Rau added that in his own limited experience, his P-38 group had lost at least four pilots, who, when bounced, took no evasive action. “The logical assumption is that they were so busy in the cockpit trying to get organized that they were shot down before they could get going,” Rau wrote.
Rau described part of the solution: “It is standard procedure for the group leader to call, five minutes before [rendezvous with the bombers being escorted] and tell all pilots to ‘prepare for trouble.’ This is the signal for everyone to get into auto rich, turn drop tank switches on, gun heaters on, combat and sight switches on, and to increase RPM and manifold pressure to maximum cruise. This procedure, however, will not help the pilot who is bounced on the way in and who is trying to conserve his gasoline and equipment for the escort job ahead.”
Pointing to advisory visits to his fighter group by representatives from plane maker Lockheed and engine maker Allison, Rau wrote that among their suggestions, the most-needed was a unit power control, incorporating an automatic manifold pressure regulator (which would control power), RPM, and mixture by use of a single lever. He may not have known that in the P-51 Mustang a pilot could perform all of these functions with one hand—something that never became possible in the P-38, even in later versions.
Rau also pointed to the need “to simplify the gas switching system in this airplane. The switches [valve selector handles] are all in awkward positions and extremely hard to turn. The toggle switches for outboard tanks are almost impossible to operate with gloves on.” That last issue was no small thing. P-38 pilots were always so cold that a pilot without gloves was all but dead anyway.
Critics and champions of the P-38 alike often failed to remark on the obvious—that it was a multiengine aircraft while most fighters were single-engine.
Long after the war, former 1st Lt. Arthur W. Heiden, in an outburst that made Rau seem tame by comparison, wrote: “The quality of multi-engine training during World War II bordered on the ridiculous. I am convinced that with training methods now in use we could take most of civilian private pilots who might be about to fly the Aztec or Cessna 310, and in ten hours, have a more confident pilot than the ones who flew off to war in the P-38. A P-38 pilot usually got his training in two ways. The first way, of course, was twin-engine advanced training in Curtiss AT-9s, which had the unhappy feature of having propellers you couldn’t feather. After sixty hours of this, the student received ten hours of AT-6 gunnery, although he might get his gunnery training in the AT-9, since AT-6s were in short supply.”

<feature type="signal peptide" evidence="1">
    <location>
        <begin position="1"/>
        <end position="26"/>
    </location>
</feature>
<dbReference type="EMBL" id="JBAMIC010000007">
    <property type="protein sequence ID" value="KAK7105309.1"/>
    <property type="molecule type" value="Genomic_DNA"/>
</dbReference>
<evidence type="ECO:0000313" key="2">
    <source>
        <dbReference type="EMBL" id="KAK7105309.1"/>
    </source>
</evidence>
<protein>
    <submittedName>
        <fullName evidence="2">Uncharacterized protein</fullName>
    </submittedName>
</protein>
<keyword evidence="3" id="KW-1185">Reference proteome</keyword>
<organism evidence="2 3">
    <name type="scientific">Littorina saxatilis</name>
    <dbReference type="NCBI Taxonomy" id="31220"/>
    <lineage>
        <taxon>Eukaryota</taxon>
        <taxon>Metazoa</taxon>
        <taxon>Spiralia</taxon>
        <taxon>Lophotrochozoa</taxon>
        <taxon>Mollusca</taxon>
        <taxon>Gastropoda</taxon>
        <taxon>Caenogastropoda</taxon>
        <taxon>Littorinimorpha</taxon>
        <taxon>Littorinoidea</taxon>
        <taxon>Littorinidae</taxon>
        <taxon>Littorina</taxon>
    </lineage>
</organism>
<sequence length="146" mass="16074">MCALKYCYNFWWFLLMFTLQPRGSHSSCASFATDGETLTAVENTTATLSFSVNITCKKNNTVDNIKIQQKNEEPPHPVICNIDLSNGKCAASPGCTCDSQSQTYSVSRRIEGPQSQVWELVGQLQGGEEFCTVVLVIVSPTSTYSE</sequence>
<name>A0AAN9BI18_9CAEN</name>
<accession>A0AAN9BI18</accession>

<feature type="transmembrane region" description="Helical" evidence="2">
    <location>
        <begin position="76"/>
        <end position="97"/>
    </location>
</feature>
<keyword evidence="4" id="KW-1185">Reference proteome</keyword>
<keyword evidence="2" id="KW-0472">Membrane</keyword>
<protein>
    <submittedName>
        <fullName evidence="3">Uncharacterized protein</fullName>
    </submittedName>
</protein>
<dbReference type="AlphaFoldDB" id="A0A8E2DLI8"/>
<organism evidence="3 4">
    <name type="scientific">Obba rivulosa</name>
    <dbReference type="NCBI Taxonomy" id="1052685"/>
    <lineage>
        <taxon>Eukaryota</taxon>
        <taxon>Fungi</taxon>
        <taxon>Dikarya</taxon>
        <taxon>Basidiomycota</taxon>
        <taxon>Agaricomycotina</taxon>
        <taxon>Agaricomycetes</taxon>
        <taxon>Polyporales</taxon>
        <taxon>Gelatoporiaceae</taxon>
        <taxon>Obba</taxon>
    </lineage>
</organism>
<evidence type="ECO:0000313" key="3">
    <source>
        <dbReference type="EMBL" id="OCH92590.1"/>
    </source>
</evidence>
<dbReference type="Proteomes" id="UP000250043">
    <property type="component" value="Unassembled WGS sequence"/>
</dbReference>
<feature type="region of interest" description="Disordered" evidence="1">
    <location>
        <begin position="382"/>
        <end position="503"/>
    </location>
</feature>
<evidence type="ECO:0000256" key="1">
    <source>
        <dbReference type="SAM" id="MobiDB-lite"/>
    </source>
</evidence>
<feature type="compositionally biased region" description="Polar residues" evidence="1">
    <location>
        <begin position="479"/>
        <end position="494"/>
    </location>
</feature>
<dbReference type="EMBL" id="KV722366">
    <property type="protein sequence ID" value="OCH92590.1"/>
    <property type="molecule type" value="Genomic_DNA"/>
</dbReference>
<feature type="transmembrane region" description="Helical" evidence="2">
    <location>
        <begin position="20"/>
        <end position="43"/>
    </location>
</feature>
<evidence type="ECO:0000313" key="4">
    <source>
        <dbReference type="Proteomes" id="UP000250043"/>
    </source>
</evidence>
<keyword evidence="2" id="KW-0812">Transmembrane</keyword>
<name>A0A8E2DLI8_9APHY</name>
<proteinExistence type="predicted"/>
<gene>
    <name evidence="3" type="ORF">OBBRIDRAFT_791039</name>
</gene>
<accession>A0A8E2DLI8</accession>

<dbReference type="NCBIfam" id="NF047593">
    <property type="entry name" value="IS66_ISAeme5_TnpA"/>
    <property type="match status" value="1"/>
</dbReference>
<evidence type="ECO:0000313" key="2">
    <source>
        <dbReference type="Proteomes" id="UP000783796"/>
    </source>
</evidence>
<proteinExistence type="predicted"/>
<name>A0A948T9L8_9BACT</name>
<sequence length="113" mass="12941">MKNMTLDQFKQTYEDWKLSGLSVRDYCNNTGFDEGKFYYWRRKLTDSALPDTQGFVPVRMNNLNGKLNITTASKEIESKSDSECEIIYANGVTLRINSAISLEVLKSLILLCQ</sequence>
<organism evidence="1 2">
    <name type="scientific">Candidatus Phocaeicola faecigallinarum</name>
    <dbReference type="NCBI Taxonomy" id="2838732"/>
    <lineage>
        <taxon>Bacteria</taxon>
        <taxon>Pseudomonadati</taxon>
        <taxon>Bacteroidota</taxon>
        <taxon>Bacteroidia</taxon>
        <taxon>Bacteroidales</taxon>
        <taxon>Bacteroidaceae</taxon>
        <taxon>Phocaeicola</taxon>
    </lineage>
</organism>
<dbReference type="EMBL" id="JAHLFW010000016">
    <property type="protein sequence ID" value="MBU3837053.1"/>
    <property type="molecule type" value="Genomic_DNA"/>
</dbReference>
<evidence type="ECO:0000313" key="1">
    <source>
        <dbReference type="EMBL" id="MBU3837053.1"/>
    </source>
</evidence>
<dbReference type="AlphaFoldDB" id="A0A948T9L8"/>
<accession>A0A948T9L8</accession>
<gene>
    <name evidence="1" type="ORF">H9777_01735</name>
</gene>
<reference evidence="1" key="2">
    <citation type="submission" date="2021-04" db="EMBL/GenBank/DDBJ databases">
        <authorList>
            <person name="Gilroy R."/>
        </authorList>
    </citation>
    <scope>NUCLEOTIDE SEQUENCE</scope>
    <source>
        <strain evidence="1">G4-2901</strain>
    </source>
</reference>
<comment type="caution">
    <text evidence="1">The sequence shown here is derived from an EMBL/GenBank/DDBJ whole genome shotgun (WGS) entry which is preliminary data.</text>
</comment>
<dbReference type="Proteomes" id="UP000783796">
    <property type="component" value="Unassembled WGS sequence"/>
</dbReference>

Frank E. Birtciel, who flew seventy-two combat missions in the P-38 and forty-nine in the P-51 Mustang, said that near the end of training in the AT-9, the usual practice was to give a student pilot a piggyback ride in a P-38 with a second seat, and then check him out in the RP-322, a version of the same fighter with simpler systems. Birtciel said that procedures were so lax that a training instructor simply appeared amid a group of students one day and asked, “Anyone want to fly a ’38?” Britciel raised his hand, expecting to be a back-seater, and found a fully operational, single-seat P-38—not an RP-322—waiting for him on the ramp. “The crew chief told me how to start it up, and I took off and flew it without any instruction,” said Birtciel.
Edward Giller joined the 55th Fighter Group in time to fly the P-38 in combat and to hear rumors that the Germans were developing a new generation of warplanes with a new kind of engine. “We didn’t think much of it at first,” said Giller. He was busy being annoyed by other aspects of the P-38, including its need for constant attention and the fact that it was the only Allied fighter that emitted two contrails—a quick way for the foe to identify the type of aircraft approaching and to plan accordingly.
Giller felt the P-38 needed to be more nimble: “If you got on a German fighter’s tail, he would do a split S, meaning he would flip upside-down and then go straight down at four hundred miles per hour or faster. We couldn’t do that in the P-38.” Giller piloted a series of planes named Millie G., after his wife, Mildred, and practiced his skills to anticipate what German fighters would do before they did it. He did not want to be caught unawares in his P-38.
Every pilot interviewed for this book agreed that it was difficult to learn to fly the P-38 and easier to fly the P-51 Mustang. Even the most ardent supporter of the P-38—and it inspired support like no other war machine—knew that the Lightning was neither numerous enough nor capable enough to turn the tide.
So what of the closest German equivalent to the P-38, the comparatively lackluster Messerschmitt Bf 110?
The ability of the Bf 110 to haul heavy metal into the battle space was nothing to scoff at. Air-to-air missiles were a relatively new concept, and the Germans had worked on them earlier and more than anyone else. Combining missiles with the Bf 110 initially produced a formidable tool for the defense of the Reich.
The first air-to-air rocket projectiles carried into battle by Bf 110s were Werfer-Granate Gr. 21s, which required launch tubes that added to aerodynamic drag and were awkward to use. The Luftwaffe replaced these with the better-known R4M air-to-air rocket projectile. With the R4M, the Bf 110 lived up to its name as a destroyer. It could approach a combat box of American bombers and fire rockets without drawing in range of gunners.